The aircon controls in the Active miss out on Temperature up/down switches, getting a dial to adjust heat and cooling plus misses out on the LED display found in the Elite. The dash display is slightly different, an off kilter hexagon houses a monochrome fuel and temperature display as opposed to the Elite’s square display. Audio in both is good and both, like their Kia counterparts, miss out on systems that display RDS. Seats are comfortable, supportive, easily (manually) adjustable in both with cloth weave in both Active and Elite. Surprisingly, the Active gets, for the power windows, Auto Down only for the driver whereas the Elite is Auto Up/Down.
There’s plenty of hidden tech, with the Elite getting rain sensing wipers, dusk sensing headlights and both being loaded with airbags, including thorax and curtain. There’s an overall feeling of almost everything being “just right”, with a graceful archline sweeping along the doors, across the dash and down into the console. An added extra is simple, a glovebox plumbed into the aircon so one can pop a drink in there and have it kept relatively cool. A glamour touch comes in the shape of stainless steel sill inserts and iPod/Auxiliary inputs are hidden behind a small doorin the front centre console. Boot space is 420 litres, more than adequate for family shopping.
The exterior is a beautiful, fluid design, looking more suitable for the more compact body of the Elantra (4550mm long) than the i45 and the current i40. A high beltline and relatively small glasshouse, prominent fold lines and laid back headlight/taillight assemblies. There’s a sweeping plastic insert in the Elite and Active headlight cluster (yet, oddly, isn’t lit at night so begs the question of why is it there?) but it does add some contrast during the day. Exterior wise, the Active dips out on the folding mirrors available with the Elite and Premium, plus there’s a subtle change to the grille on the Premium, with a dark chrome strip replacing the brightwork. There’s rarely an angle that looks wrong on the Elantra (directly behind the rear wheels, the bumper looks a touch heavy though) and some of the colour range enhances the sweeping sheetmetal more effectively than others. Although the steep slope of the rear window looks as if it would compromise rear head room, it’s surprisingly spacious and doesn’t affect anyone of a normal height, however if you are six feet and above there could be an issue.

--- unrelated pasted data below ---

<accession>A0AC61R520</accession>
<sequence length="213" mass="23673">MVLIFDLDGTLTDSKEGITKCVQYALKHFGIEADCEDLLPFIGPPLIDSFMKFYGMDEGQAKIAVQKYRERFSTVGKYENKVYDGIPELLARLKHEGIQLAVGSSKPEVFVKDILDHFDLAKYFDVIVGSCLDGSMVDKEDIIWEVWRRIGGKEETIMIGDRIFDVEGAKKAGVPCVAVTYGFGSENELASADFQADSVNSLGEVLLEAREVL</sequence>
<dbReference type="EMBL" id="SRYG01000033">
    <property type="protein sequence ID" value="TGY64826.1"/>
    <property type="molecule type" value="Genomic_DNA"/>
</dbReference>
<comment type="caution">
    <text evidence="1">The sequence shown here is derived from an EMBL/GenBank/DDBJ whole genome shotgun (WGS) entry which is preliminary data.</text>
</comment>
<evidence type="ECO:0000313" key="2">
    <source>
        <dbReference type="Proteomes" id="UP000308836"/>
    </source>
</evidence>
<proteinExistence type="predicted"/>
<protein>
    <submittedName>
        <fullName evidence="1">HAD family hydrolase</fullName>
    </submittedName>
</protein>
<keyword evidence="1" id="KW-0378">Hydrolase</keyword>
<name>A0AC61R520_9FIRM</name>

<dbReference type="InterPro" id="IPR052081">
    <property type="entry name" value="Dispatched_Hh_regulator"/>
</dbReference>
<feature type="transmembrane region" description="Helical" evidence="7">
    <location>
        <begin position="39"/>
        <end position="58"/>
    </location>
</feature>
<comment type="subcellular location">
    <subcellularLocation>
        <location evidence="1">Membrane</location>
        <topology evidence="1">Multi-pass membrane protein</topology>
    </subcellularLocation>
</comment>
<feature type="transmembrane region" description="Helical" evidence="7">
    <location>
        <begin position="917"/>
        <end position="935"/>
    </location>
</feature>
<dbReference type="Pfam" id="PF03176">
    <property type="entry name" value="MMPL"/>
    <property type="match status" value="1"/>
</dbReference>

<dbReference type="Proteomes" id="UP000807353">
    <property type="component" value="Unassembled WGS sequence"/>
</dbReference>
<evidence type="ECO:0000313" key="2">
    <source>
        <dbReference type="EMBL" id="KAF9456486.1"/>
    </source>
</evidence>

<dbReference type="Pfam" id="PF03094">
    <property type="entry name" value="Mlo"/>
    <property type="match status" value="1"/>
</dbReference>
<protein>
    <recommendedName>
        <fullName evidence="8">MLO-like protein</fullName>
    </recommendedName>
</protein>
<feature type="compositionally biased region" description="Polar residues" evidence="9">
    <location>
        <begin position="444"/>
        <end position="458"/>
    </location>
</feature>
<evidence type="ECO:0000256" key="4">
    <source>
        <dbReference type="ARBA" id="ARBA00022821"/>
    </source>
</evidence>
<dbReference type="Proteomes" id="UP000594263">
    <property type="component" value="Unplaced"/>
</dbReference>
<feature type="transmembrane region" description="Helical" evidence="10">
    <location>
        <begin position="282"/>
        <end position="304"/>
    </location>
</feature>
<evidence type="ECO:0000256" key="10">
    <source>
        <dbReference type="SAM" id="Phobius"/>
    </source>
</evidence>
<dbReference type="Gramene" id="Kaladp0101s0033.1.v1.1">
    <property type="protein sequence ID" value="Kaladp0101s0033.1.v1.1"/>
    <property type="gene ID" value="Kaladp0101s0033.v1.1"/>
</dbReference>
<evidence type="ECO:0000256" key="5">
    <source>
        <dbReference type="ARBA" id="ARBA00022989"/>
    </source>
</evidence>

It’s keenly priced, the Elantra range (http://www.hyundai.com.au/vehicles/elantra/specification-range) and needs to be in such a hotly contested segment. It’s up against the Cerato, Cruze, Focus, 3, just to name a few. Kicking off from around $21K for the base model Active (manual) and rounding off at about $31K it lacks for little. With Kia’s Cerato using the 2.0L engine, that’s perhaps the Elantra’s biggest weakspot, as the extra torque would be welcome. Having said that, the Elantra has won many Car of the Year awards, including one from Australian radio program, Behind The Wheel (http://behindthewheel.com.au/) and it’s not hard to see why. It’s a totally competent package; with Australianised handling, great interior packaging and high build quality, it really is a worthy contender for your hard earned.